You are here: Home / About Us / News and Media / 2007 News / Ontario Cancer Plan: 2006-07 Annual Progress Report released at Mount Sinai Hospital
Share:

Ontario Cancer Plan: 2006-07 Annual Progress Report released at Mount Sinai Hospital

January 26, 2007 -- Progress is being made to provide earlier screening and treatment and reduced wait times for surgery and radiation therapy in the Province, according to the Ontario Cancer Plan: 2006-07 Annual Progress Report, released during a news conference at Mount Sinai Hospital on January 26.
Mount Sinai President and CEO Joseph Mapa (from left) with the Honourable George Smitherman, Minister of Health and Long-Term Care, and Mount Sinai Chair of the Board Lawrence Bloomberg

Cancer Care
Mount Sinai President and CEO Joseph Mapa (from left) with the Honourable George Smitherman, Minister of Health and Long-Term Care, and Mount Sinai Chair of the Board Lawrence Bloomberg.

“The battle against cancer is a tough fight, but together, we’re beating this disease,” said the Honourable George Smitherman, Minister of Health and Long-Term Care. “The Ontario Cancer Plan provides us with strategies on how to deal with cancer in the coming years and build on the progress we’ve achieved to date to deliver quality cancer care to Ontario patients.”

The report shows that cancer prevention, detection and treatment has improved this past year, but more action is needed to reduce cancer risks and ensure timely, high-quality care is delivered consistently across the Province.

It cites innovations such as computerized physician order entry, increased screening for colorectal cancer and the campaign for a Smoke Free Ontario in increasing patient safety and improving outcomes. Wait times for cancer surgery have also stabilized, says the report, with 91 per cent of all cases completed within the provincial target of 84 days.

Terry Sullivan, President and CEO of Cancer Care Ontario, said someone in Ontario is diagnosed with cancer every eight minutes, a figure that will decrease to only six minutes in 10 years time based on current trends. That means Ontario needs to continue its strong planning efforts.

“Through initiatives in the Ontario Cancer Plan, we have better information about where the cancer system is performing well and where it is falling short for patients and the population,” said Sullivan.

Recently, Mount Sinai Hospital re-aligned its services into four Centres of Excellence, including Oncology and Surgical Sub-Specialties, as part of its strategic plan, Building on the Best.

“This will allow us to create a more streamlined care process, where patients receive all services within the umbrella of each Centre of Excellence,” said Dr. Jay Wunder, Surgeon-in-Chief of Mount Sinai Hospital, and Clinical Chief for the Centre of Excellence.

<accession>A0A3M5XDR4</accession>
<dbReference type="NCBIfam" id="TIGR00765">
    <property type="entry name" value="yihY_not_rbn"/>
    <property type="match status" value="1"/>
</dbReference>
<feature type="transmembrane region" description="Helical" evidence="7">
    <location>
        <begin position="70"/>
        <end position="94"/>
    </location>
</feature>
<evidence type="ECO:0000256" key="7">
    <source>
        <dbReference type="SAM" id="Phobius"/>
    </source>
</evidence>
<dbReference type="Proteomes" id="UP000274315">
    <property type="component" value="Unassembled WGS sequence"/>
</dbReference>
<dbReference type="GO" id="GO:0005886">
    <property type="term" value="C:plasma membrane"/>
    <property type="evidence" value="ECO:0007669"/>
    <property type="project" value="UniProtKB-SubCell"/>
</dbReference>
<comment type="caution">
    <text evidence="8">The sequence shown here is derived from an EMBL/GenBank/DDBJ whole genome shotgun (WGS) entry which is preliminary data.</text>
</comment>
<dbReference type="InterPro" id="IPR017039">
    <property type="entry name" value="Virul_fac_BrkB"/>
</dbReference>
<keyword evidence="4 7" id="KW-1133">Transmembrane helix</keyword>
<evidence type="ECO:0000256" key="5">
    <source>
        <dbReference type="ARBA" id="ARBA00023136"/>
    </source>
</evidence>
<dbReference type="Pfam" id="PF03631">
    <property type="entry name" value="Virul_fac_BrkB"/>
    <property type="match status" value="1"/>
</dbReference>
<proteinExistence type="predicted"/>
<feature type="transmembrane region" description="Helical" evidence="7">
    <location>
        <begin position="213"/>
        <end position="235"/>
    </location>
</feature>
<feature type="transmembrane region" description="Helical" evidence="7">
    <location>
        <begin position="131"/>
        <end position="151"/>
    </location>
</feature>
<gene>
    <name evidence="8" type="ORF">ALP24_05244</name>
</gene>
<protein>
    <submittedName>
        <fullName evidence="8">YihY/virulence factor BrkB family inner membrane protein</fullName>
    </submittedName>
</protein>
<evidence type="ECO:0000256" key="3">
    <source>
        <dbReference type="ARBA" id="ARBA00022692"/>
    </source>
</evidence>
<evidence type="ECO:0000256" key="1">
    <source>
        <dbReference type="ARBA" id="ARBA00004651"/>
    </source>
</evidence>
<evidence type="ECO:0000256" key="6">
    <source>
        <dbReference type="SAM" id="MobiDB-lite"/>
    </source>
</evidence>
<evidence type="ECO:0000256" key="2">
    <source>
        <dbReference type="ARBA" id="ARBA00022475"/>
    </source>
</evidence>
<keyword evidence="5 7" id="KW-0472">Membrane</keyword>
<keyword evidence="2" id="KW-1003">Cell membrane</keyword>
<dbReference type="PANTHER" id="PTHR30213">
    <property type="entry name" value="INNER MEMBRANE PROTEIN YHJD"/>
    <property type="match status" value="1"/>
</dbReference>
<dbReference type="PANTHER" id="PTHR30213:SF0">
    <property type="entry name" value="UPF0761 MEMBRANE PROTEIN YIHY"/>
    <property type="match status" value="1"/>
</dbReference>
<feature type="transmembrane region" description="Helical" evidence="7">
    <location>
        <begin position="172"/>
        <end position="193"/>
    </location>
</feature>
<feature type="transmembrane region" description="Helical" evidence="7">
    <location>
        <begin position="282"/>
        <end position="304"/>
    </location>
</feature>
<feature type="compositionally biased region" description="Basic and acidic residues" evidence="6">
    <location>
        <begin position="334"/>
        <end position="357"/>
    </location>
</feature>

“In addition, this structure allows us to better track and measure both the timeliness and the quality of service. Every day, we strive to ensure our cancer patients receive the best possible care, be it surgery or any other clinical treatment voyage.”

Mount Sinai Hospital and its neighbour Princess Margaret Hospital are an example of care providers working together to improve outcomes. Many cancer patients have surgery at Mount Sinai with renowned surgical teams and then receive follow-up care at Princess Margaret with dedicated teams that have expert knowledge in other aspects of cancer care.

“It is under the guidance of the Ontario Cancer Plan that Mount Sinai Hospital is working closely within our region, with the Ministry of Health and Long-Term Care and among other health care providers in Ontario to provide the best care for cancer patients — now and in the future,” said Joseph Mapa, President and CEO of Mount Sinai Hospital, a recognized leader in both surgical oncology and outpatient cancer care.

Minister Smitherman said that in addition to increased cancer surgery capacity in the Ontario health-care system, there are a number of actions individuals “have the power” to make to reduce their chances of getting cancer, including “being a little more active, eating more fruits and vegetables and not smoking or, if you do, not subjecting people around you to second-hand smoke…We all have the power within us to make these changes.”


Wellness @ Mount Sinai
In order to help make those changes, Mount Sinai Hospital offers a comprehensive wellness program for staff that includes yoga, massage therapy, fitness and meditation. Mount Sinai also has a smoking cessation expert in Dale Mackey, who is available for one-on-one consultations at 416-586-4800 ext. 5009.

For more information on the Ontario Cancer Plan, please visit www.cancercare.on.ca.